1996 live Takao Sydney Symphony Orchestra Tchivzhel 11:47 2:25 6:40 11:49 ABC Classics 454 975-2
2001 Marshev South Jutland Symphony Orchestra Willén 14:01 2:33 7:36 13:11 Danacord DACOCD 585
2002 Rodrigues Saint Petersburg Philharmonic Serov 11:51 2:32 7:25 12:59 Northern Flowers NFPMA 09 019
2004 live El Bacha Orchestre Symphonique de la Monnaie Ōno 11:33 2:35 6:24 10:58 Fuga Libera FUG 505
2004 live Hill Sydney Symphony Orchestra Fürst 11:44 2:50 7:48 13:08 ABC Classics 476 433-1
2007 Li Berlin Philharmonic Ozawa 11:09 2:17 5:41 11:02 Deutsche Grammophon 477 659-3
2008 live Kissin Philharmonia Orchestra Ashkenazy 11:56 2:24 6:35 11:38 EMI 2-64536-2
2008 Kempf Bergen Philharmonic Orchestra Litton 12:09 2:29 5:56 11:30 BIS BIS-1820 SACD
2009 Vinnitskaya Deutsches Symphonie-Orchester Berlin Varga 12:07 2:26 7:42 11:03 Naïve V-5238
2009 Gavrilyuk Sydney Symphony Orchestra Ashkenazy 12:23 2:42 5:58 11:46 Triton EXCL-00044
2010 live Kozhukhin Orchestre National de Belgique Alsop 12:37 2:40 7:35 12:59 Off The Records QEC 2010
2010 live Bronfman New York Philharmonic Gilbert 10:25 2:31 6:08 10:45 Apple iTunes n/a
2013 live Wang Simón Bolívar Symphony Orchestra Dudamel 11:01 2:21 6:34 10:59 Deutsche Grammophon 479 130-4
2013 Bavouzet BBC Philharmonic Noseda 11:09 2:31 6:19 11:22 Chandos CHAN 10802
2014 Gerstein Deutsches Symphonie-Orchester Berlin Gaffigan 10:59 2:36 6:48 10:53 Myrios MYR 016
2014 Shelest Janáček Philharmonic Orchestra Muus 11:51 2:30 6:52 12:20 Sorel SOLR 006
2015 Kholodenko Fort Worth Symphony Orchestra Harth-Bedoya 12:10 2:39 6:42 11:55 Harmonia Mundi HMU 807631
2015 Rana Orchestra of Santa Cecilia Pappano 11:40 2:26 6:07 11:48 Warner 08256 46009 091
2016 live Matsuev Mariinsky Orchestra Gergiev 11:21 2:20 6:30 11:38 Mariinsky MAR 0599
2017 Mustonen Finnish Radio Symphony Orchestra Lintu 11:58 2:59 7:04 12:10 Ondine ODE 12882
2018 Zhang Lahti Symphony Orchestra Slobodeniouk 11:24 2:31 6:33 11:33 BIS BIS-2381 SACD
2020 Trifonov Mariinsky Orchestra Gergiev 11:52 2:31 6:55 11:12 Deutsche Grammophon 483 533-1


The Prokofiev Page, a website by Sugi Sorensen, recommended the recording by Gutiérrez with Järvi and the Royal Concertgebouw Orchestra;[14] this received more acclaim when reissued in 2009.[15][16] More recently the Grammy-winning recording by Kissin, with Ashkenazy now conducting the Philharmonia Orchestra, has received praise, as has that by Wang and Dudamel.[17][18]


The concerto's scherzo provides the musical score for Swiss animator Georges Schwizgebel's animated short, Jeu.[19][20]


  1. ^ a b c Steinberg, M. The Concerto: A Listener's Guide, pp. 344–347, Oxford (1998).
  2. ^ Naxos.com: online liner notes
  3. ^ Jaffé 2008, p. 35.
  4. ^ "Sergei Prokofiev Foundation".
  5. ^ "San Francisco Symphony Program Notes". Archived from the original on 2007-09-27.
  6. ^ a b Nice 2003, p. 94
  7. ^ Nice, David. "Review: Anna Vinnitskaya recording of Prokofiev Piano Concerto No. 2.", BBC Music Magazine, February 2011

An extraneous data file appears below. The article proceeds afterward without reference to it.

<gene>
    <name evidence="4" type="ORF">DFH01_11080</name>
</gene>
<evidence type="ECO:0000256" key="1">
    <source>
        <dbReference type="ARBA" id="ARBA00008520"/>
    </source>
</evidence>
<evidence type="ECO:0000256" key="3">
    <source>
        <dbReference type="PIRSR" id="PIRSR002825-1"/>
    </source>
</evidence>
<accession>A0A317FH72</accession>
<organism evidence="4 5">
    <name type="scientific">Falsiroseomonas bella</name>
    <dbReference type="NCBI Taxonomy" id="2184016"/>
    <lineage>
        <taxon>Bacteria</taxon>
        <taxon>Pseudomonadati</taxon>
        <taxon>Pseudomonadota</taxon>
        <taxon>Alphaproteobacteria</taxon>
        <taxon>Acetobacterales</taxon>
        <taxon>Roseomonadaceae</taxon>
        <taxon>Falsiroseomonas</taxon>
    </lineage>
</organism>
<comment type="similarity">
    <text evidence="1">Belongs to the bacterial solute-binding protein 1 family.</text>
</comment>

8. ^ a b c d e f g h Jaffé (Danacord)
  9. ^ Nestyev 1961, p. 73.
  10. ^ Matthew-Walker.
  11. ^ a b c d e Layton 1996, p. 206
  12. ^ Prokofiev, Sergey (1992). Soviet diary, 1927, and other writings. Oleg Prokofiev, Christopher Palmer. Boston: Northeastern University Press. p. 61. ISBN 1-55553-120-2. OCLC 25130975.
  13. ^ Nestyev 1961, p. 74.
  14. ^ Sorensen,Sugi; Choi, Lionel. "Piano Concerto No 2 in G minor, Op 16". The Prokofiev Page. Sugi Sorensen. Archived from the original on 30 November 2010. Retrieved 31 October 2010.
  15. ^ Morrison, Bryce (September 2009). "Review". Gramophone. Retrieved 17 July 2011.[dead link]
  16. ^ Parry, Tim (August 2009). "Review". BBC Music Magazine. Archived from the original on 19 March 2012. Retrieved 19 July 2011.
  17. ^ "Classical Net Review – Prokofieff/Rachmaninoff – Piano Concerto #2/Piano Concerto #3". Classical Net. Retrieved 2016-02-19.
  18. ^ "Rachmaninov: Piano Concerto No. 3; Prokofiev: Piano Concerto No. 2 – Yuja Wang, Gustavo Dudamel – Songs, Reviews, Credits". AllMusic. Retrieved 2016-02-19.
  19. ^ Townsend, Emru (August 24, 2006). "Jeu: Georges Schwizgebel's Game Without Frontiers". Frames per Second. Montreal. Archived from the original on December 18, 2009. Retrieved October 4, 2009.
  20. ^ Schwizgebel, Georges (2006). "Jeu". National Film Board of Canada. Retrieved 2009-10-04.


  • Jaffé, Daniel (2008). Sergey Prokofiev. London: Phaidon. ISBN 978-0-7148-4774-0.
  • Jaffé, Daniel. Booklet note to Prokofiev 5 Piano Concertos, recorded by Oleg Marshev with South Jutland Symphony Orchestra, conducted by Niklas Willén: Danacord DACOCD 584–585.
  • Layton, Robert (1996). "Russia after 1917". In Robert Layton (ed.). A Guide to the Concerto. Oxford University Press. ISBN 0-19-288008-X.
  • Matthew-Walker, Robert. Booklet note to Prokofiev Piano Concerto No. 2, recorded by Nikolai Demidenko with London Philharmonic, conducted by Alexander Lazarev: Hyperion CDA 66858.
  • Nestyev, Israel (1961). Prokofiev. Oxford University Press.
  • Nice, David (2003). Prokofiev: From Russia to the West 1891–1935. New Haven: Yale University Press. ISBN 0-300-09914-2.

External links[edit]